“Judging [Pravia] or dismissing him doesn’t lead to your safety or the safety of people around you,” Fountain said. “People do bad things all the time. People who seek to harm other people are out there. We ask people to be aware, not to the point of paranoia, but to the point of being safe.”
AVP’s website, avp.org, includes safety tips on dating and meeting people online (see our list of those hints at the end of this story).
Noting what she considers “a harmful stigma against the ways many gay men choose to find sexual partners,” Fontain said that AVP is “not here to wag fingers and police people’s behaviors. We’re here to say, ‘If you choose to do this, here are some safety tips.’
“That’s what we want to encourage,” she said. “And to encourage people to take care of one another. As a community to look after one another. Talk about this, talk to one another. Find information.”
Safety Tips for Dating
and Online Encounters
The National Coalition of Anti-Violence Projects offers these tips for online and safe dating. Download additional ideas and specifics about these tips at avp.org.
• Trust your gut.
• Get a picture (face shot) and phone number before you meet the person.
• If you decide to meet someone in person, meet in public.
•If you host:
Leave valuables (wallet, money, checkbook, jewelry, or things that look expensive or have sentimental value) out of sight.
Keep items that could be used as a weapon out of sight (kitchen knives, bats, etc).
Stay awake the entire time the person is there—no sleep‐overs the first time!
It is better not to host if you don’t live in a secure building. Remember, from that point on, the person you meet knows where you live.
Keep your cell phone charged and close to you at all times. But remember: The police or your friend can’t be there immediately so have a backup safety plan.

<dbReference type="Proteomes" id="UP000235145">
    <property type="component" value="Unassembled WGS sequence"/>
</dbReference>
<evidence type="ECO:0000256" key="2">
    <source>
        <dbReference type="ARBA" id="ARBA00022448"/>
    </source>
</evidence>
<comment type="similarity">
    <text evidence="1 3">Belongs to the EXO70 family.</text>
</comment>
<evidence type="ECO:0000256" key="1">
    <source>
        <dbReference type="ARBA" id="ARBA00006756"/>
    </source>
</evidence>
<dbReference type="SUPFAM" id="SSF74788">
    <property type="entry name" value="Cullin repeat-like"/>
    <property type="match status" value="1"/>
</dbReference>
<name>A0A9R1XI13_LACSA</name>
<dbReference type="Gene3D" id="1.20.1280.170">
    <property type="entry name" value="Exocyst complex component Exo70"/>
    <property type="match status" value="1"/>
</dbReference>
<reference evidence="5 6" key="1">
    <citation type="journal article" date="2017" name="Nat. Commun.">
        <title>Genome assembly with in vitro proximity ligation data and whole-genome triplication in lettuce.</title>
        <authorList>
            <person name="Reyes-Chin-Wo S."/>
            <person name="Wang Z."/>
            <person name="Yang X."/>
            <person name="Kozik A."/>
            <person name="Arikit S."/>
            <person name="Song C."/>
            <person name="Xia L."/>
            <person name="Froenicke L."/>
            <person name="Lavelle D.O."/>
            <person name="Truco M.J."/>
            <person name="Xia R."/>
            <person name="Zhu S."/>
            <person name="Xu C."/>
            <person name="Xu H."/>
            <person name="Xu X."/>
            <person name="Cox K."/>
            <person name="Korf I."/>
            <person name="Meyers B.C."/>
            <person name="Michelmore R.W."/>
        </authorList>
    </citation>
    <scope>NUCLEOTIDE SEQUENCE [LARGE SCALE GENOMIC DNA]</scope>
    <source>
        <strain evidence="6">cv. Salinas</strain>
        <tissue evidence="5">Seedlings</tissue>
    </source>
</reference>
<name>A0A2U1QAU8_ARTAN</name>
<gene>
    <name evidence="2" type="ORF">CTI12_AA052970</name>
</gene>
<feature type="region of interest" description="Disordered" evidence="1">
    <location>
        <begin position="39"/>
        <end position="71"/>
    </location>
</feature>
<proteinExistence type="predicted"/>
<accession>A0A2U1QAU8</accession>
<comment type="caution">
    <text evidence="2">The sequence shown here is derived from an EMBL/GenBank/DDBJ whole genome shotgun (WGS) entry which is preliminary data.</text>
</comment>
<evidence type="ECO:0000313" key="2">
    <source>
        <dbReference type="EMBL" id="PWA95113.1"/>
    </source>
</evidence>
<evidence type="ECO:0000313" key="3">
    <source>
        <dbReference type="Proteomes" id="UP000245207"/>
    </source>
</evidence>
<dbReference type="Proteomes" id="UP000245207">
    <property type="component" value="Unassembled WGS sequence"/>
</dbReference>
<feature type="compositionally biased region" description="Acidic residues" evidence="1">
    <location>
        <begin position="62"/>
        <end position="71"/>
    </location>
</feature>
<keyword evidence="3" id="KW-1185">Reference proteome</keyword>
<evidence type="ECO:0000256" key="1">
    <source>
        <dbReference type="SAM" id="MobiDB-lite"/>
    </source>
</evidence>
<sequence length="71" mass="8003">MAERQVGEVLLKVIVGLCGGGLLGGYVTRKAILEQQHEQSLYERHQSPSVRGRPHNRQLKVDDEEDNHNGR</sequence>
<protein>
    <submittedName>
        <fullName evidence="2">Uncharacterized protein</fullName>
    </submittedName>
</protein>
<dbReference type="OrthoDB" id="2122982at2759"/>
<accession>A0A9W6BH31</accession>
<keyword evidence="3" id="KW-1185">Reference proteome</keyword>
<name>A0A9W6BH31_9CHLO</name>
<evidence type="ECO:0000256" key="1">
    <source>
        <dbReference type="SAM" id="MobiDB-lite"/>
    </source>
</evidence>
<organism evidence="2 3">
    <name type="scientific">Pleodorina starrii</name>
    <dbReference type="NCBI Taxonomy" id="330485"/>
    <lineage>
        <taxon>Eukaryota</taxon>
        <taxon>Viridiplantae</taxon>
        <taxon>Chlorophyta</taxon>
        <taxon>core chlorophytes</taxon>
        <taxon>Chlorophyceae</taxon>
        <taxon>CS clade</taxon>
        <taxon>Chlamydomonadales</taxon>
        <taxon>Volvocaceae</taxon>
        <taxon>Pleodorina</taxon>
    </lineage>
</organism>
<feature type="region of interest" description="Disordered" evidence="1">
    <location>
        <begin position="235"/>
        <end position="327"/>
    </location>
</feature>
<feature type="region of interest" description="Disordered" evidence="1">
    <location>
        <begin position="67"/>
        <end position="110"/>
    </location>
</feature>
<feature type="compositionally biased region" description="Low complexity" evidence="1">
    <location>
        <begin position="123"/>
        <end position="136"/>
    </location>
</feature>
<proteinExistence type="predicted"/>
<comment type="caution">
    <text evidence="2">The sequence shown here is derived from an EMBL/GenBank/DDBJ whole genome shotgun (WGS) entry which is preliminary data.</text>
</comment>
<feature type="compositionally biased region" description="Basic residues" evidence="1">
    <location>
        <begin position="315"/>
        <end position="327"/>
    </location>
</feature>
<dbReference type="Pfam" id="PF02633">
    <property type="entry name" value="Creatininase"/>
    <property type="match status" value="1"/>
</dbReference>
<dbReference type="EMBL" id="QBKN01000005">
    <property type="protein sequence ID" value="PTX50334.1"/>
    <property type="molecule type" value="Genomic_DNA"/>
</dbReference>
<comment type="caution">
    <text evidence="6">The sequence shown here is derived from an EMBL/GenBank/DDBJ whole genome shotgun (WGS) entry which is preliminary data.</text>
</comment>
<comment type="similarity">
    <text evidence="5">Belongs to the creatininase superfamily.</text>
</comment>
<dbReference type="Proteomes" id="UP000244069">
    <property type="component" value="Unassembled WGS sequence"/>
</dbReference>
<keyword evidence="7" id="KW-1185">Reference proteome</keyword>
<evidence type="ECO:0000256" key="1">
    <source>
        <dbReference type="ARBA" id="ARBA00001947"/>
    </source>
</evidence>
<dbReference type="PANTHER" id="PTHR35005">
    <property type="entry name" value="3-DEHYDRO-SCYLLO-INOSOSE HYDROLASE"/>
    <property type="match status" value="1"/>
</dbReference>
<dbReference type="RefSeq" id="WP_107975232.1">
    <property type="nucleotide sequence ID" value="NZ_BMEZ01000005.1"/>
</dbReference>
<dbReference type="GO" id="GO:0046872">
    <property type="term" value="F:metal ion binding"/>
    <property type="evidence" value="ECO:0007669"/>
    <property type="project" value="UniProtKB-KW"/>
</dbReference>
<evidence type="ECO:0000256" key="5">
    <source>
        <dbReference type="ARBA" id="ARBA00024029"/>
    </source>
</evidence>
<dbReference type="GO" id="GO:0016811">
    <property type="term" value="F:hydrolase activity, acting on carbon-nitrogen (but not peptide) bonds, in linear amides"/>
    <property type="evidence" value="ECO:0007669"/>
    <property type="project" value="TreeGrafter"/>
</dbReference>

• If they host:
Tell at least one person the address where you will be and for how long.
Bring your phone and keep it charged.
Do not accept drinks (even water) at the person’s home unless you observe the drink being poured. Date rape drugs have no odor or flavor even in water.
If somebody else is at the home when you get there, exit.
If at any point you feel uncomfortable or unsafe, leave immediately. You don’t have to give an explanation. Be assertive without being aggressive.
• If you meet in public:
A well‐lit and crowded place is best. It gives you the chance to see how your date interacts in public.
If you would rather meet at a bar or a club, remember to get your own drinks. If you drink at all, don’t drink past a mild buzz. Assailants often perceive intoxication as a vulnerability.
If someone insists on getting your drink for you, tell him or her no. If the date still doesn’t respect that, don’t take the drink and don’t socialize with the person.
Another advantage of meeting in public is that you can bring friends with you. They can watch your back.
If you decide to leave with the person, get the address of where you’ll be and the date’s phone number. Introduce him or her to the bartender, friends or acquaintances before leaving.
The Anti-Violence Project 24-hour bilingual hotline is 212-714-1141.